Author Keywords
lifespan development;  personality;  personality development

Document Type: Article
Publication Stage: Article in Press
Source: Scopus

“Factors associated with depression and anxiety symptoms among children seeking treatment for obesity: A social-ecological approach” (2019) Pediatric Obesity

Factors associated with depression and anxiety symptoms among children seeking treatment for obesity: A social-ecological approach
(2019) Pediatric Obesity, art. no. e12518, . 

Sheinbein, D.H.a , Stein, R.I.b , Hayes, J.F.c , Brown, M.L.c , Balantekin, K.N.d , Conlon, R.P.K.e , Saelens, B.E.f g , Perri, M.G.h , Welch, R.R.c , Schechtman, K.B.i , Epstein, L.H.j , Wilfley, D.E.c

a University of Missouri School of Medicine, Columbia, MO, United States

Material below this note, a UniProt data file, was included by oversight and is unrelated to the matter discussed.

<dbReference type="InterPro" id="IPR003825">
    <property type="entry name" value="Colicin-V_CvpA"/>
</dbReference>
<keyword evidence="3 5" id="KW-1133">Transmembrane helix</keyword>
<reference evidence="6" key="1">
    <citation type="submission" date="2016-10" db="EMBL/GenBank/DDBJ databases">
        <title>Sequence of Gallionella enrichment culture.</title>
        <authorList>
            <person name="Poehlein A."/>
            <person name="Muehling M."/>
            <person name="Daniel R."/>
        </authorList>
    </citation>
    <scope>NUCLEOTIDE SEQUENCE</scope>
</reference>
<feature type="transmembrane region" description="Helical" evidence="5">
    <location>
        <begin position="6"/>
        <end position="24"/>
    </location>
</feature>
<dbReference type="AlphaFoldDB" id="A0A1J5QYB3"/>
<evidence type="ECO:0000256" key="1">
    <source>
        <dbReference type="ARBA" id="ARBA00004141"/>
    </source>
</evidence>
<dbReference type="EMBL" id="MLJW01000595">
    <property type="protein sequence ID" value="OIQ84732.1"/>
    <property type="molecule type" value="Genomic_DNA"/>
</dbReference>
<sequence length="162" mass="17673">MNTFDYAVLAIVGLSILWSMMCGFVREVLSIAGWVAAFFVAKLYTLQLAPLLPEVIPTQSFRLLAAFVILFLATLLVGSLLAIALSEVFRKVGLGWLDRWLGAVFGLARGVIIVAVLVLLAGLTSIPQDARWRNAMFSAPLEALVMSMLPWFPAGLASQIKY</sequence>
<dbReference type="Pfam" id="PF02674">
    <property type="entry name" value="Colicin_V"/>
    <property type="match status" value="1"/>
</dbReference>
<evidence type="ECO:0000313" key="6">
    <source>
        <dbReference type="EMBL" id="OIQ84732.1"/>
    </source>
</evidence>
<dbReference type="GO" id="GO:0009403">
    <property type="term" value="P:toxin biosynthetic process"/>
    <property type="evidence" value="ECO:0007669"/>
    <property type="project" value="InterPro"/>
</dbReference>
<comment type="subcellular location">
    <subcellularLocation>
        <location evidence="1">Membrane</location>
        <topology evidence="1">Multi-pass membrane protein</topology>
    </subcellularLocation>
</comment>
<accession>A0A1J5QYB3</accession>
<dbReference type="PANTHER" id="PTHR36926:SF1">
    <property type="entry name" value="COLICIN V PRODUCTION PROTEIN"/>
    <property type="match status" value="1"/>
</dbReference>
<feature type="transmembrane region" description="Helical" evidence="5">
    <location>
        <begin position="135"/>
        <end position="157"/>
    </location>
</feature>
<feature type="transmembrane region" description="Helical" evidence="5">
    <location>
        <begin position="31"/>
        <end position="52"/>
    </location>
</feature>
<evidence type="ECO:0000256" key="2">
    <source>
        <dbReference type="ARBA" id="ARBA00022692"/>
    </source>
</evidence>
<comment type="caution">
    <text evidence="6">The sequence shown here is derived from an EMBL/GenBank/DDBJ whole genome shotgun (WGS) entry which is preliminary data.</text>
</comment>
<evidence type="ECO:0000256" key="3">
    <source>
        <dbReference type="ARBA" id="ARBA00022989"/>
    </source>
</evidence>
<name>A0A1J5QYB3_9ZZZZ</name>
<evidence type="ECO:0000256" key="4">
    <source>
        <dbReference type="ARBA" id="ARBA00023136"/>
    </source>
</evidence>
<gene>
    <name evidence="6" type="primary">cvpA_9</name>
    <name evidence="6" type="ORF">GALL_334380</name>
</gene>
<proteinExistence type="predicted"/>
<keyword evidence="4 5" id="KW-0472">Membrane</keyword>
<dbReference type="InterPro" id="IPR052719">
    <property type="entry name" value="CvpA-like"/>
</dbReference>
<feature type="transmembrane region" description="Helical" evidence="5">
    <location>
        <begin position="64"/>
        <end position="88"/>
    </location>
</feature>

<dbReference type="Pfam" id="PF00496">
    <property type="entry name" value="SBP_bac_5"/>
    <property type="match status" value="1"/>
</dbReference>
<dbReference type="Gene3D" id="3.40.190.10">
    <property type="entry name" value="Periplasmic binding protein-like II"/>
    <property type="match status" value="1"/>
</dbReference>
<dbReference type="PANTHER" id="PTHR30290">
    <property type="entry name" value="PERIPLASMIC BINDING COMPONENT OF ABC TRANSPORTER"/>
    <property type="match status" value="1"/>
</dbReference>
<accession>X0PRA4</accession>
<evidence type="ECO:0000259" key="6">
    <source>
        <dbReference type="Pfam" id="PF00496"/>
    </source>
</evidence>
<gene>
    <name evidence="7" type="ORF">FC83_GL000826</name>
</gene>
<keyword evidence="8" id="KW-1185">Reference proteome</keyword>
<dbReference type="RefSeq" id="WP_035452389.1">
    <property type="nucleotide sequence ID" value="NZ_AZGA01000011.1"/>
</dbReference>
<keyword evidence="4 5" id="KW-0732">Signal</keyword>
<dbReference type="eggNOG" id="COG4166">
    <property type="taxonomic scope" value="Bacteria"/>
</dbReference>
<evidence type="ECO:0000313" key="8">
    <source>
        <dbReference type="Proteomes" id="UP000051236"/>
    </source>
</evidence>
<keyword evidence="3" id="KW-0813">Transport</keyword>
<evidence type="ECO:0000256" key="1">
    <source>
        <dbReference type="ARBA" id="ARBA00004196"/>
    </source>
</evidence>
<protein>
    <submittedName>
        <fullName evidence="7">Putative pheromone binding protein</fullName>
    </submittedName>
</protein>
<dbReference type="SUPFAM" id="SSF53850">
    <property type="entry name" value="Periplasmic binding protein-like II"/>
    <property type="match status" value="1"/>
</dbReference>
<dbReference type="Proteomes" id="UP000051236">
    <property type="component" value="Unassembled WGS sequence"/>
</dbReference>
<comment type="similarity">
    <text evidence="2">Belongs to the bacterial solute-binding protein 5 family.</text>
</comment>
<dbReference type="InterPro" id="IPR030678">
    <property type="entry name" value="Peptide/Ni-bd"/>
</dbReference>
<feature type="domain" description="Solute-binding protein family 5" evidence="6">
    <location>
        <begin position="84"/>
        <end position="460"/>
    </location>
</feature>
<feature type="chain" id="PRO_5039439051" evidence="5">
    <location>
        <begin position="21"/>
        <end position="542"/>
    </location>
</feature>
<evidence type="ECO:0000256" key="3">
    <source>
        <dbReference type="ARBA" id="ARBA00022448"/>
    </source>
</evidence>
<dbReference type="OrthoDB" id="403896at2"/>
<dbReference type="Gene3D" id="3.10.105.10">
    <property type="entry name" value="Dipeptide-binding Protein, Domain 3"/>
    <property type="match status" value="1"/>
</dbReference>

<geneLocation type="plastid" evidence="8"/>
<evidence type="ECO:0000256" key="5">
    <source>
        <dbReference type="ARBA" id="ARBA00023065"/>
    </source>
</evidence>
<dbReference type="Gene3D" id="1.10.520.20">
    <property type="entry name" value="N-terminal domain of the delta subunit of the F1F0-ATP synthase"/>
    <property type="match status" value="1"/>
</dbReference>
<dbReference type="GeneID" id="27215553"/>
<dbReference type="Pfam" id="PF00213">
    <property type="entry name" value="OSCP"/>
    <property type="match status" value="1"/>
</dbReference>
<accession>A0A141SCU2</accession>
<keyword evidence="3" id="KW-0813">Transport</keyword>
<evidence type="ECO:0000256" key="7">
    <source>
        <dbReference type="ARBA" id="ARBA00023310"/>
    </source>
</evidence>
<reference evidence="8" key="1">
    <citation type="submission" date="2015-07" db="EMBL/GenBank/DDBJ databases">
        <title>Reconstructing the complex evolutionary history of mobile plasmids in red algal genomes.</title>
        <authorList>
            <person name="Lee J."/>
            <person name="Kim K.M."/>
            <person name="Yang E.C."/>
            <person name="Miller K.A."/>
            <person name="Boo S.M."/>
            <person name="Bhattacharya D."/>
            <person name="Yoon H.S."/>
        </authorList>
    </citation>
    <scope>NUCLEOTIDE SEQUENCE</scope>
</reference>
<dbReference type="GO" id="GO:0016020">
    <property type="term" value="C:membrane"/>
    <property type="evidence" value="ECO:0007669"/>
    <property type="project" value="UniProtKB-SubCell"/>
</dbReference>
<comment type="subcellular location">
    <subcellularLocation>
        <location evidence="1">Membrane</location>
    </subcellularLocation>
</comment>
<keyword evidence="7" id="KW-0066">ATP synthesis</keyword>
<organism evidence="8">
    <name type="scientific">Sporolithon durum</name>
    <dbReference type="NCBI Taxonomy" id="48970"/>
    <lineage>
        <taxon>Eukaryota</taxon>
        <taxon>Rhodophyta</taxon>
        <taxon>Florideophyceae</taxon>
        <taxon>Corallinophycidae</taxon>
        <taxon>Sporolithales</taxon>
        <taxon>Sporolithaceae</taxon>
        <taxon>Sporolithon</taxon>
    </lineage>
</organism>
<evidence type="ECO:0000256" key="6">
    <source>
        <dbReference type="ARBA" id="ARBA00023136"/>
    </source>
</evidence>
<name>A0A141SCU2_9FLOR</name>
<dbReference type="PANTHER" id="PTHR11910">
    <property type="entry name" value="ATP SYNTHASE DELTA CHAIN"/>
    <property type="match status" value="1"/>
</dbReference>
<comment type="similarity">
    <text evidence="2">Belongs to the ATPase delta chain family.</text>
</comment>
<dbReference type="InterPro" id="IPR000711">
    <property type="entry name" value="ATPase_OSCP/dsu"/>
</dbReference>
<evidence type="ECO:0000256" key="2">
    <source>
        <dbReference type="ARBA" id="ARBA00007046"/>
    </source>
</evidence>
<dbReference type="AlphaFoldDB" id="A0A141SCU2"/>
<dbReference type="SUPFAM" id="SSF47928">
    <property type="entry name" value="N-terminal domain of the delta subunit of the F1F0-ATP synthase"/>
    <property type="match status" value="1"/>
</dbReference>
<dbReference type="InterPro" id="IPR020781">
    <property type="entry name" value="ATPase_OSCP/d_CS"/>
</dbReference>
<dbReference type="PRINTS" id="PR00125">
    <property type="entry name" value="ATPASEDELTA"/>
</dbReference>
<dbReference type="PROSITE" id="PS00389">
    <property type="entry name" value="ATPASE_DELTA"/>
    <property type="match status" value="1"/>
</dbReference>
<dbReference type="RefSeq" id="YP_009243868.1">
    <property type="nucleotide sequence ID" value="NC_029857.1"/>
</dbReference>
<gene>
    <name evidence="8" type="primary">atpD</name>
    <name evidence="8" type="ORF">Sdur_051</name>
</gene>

b Department of Medicine, Washington University School of Medicine, St. Louis, MO, United States
c Department of Psychiatry, Washington University School of Medicine, St. Louis, MO, United States
d Department of Exercise and Nutritional Sciences, University at Buffalo School of Medicine and Biomedical Sciences, Buffalo, NY, United States
e Department of Psychiatry, University of Pittsburgh, Pittsburgh, PA, United States
f Seattle Children’s Research Institute, Seattle, WA, United States
g Department of Pediatrics, University of Washington, Seattle, WA, United States
h College of Public Health and Health Professions, University of Florida, Gainesville, FL, United States
i Division of Biostatistics, Washington University School of Medicine, St. Louis, MO, United States
j Department of Pediatrics, University at Buffalo School of Medicine and Biomedical Sciences, Buffalo, NY, United States

Abstract